CAGE, TUDOR, RAUSCHENBERG: 9 EVENINGS
50th anniversary documentary film screening of
JOHN CAGE "Variations VII" (41 mins)
DAVID TUDOR "Bandoneon ! [a combine]" (39 mins)
ROBERT RAUSCHENBERG "Open Score" (33 mins)
Bowerbird is pleased to screen three documentary films marking the 50th anniversary of "9 Evenings: Theatre and Engineering".
In 1966 ten New York artists and thirty engineers and scientists from Bell Telephone Laboratories collaborated on a series of innovative dance, music and theater performances, "9 Evenings: Theatre & Engineering", held in October at the 69th Regiment Armory in New York City. The artists were John Cage, Lucinda Childs, Oyvind Fahlstrom, Alex Hay, Deborah Hay, Steve Paxton, Yvonne Rainer, Robert Rauschenberg, David Tudor and Robert Whitman.
For these films, archival material has been combined with interviews with the artists, engineers and performers to illuminate the artistic, technical and historical aspects of the work.
Variations VII, performed at 9 Evenings, was the next to last in John Cage''s series of indeterminate works that he had begun in 1958, which made increasing use of electronic equipment and systems. This DVD documents the only complete performance of Variations VII and also presents a stereo audio recording of the full 85 minutes of the performance.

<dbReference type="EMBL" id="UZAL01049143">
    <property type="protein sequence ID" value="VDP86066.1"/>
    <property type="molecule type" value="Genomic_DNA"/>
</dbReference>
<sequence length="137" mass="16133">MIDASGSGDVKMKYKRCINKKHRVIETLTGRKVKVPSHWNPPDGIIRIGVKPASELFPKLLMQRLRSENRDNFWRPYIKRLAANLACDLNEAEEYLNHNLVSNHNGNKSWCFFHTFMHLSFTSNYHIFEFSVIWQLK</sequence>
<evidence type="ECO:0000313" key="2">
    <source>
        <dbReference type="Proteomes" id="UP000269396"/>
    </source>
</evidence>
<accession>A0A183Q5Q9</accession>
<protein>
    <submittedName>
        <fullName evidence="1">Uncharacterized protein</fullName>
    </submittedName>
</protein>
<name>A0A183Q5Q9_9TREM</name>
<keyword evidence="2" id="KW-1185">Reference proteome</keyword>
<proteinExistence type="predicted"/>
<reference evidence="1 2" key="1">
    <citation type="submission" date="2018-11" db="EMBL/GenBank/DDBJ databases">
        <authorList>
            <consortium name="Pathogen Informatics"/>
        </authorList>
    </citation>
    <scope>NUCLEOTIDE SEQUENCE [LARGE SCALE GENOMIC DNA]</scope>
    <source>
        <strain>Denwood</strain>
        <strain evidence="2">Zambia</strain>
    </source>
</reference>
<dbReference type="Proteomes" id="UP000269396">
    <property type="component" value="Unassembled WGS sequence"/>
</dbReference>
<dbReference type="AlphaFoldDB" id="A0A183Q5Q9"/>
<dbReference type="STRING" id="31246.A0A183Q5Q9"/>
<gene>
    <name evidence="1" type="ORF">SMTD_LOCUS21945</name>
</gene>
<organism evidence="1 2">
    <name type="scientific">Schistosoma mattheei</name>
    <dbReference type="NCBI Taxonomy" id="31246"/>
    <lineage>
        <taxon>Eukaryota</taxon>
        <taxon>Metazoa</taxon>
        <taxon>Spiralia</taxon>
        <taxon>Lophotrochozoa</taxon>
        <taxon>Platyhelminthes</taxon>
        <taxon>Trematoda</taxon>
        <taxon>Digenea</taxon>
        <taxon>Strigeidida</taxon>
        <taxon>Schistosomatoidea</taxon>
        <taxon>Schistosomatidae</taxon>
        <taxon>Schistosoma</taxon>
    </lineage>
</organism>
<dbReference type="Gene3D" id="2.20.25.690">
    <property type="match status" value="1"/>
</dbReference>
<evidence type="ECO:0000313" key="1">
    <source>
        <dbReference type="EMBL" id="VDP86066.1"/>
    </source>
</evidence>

Bandoneon ! (a combine) is David Tudor's first full concert work as a composer. Tudor played the bandoneon as the input into a complex sound and visual modification system that moved sound from speaker to speaker and controlled lights and video images, creating a work that animated the entire Armory space. This DVD documents the performance with film and vintage photographs as well as interviews with the performers, engineers and Tudor's fellow composers.
is the first film to be released in a series that will bring to life a historic moment in contemporary art history. In Open Score , Robert Rauschenberg derived the content of his performance from the characteristics of the performance venue. The tennis racquet suggested both the idea of the ready-made (at other times tennis was played at the Armory) and that of a dance improvised in accordance with specific rules.
Admission is FREE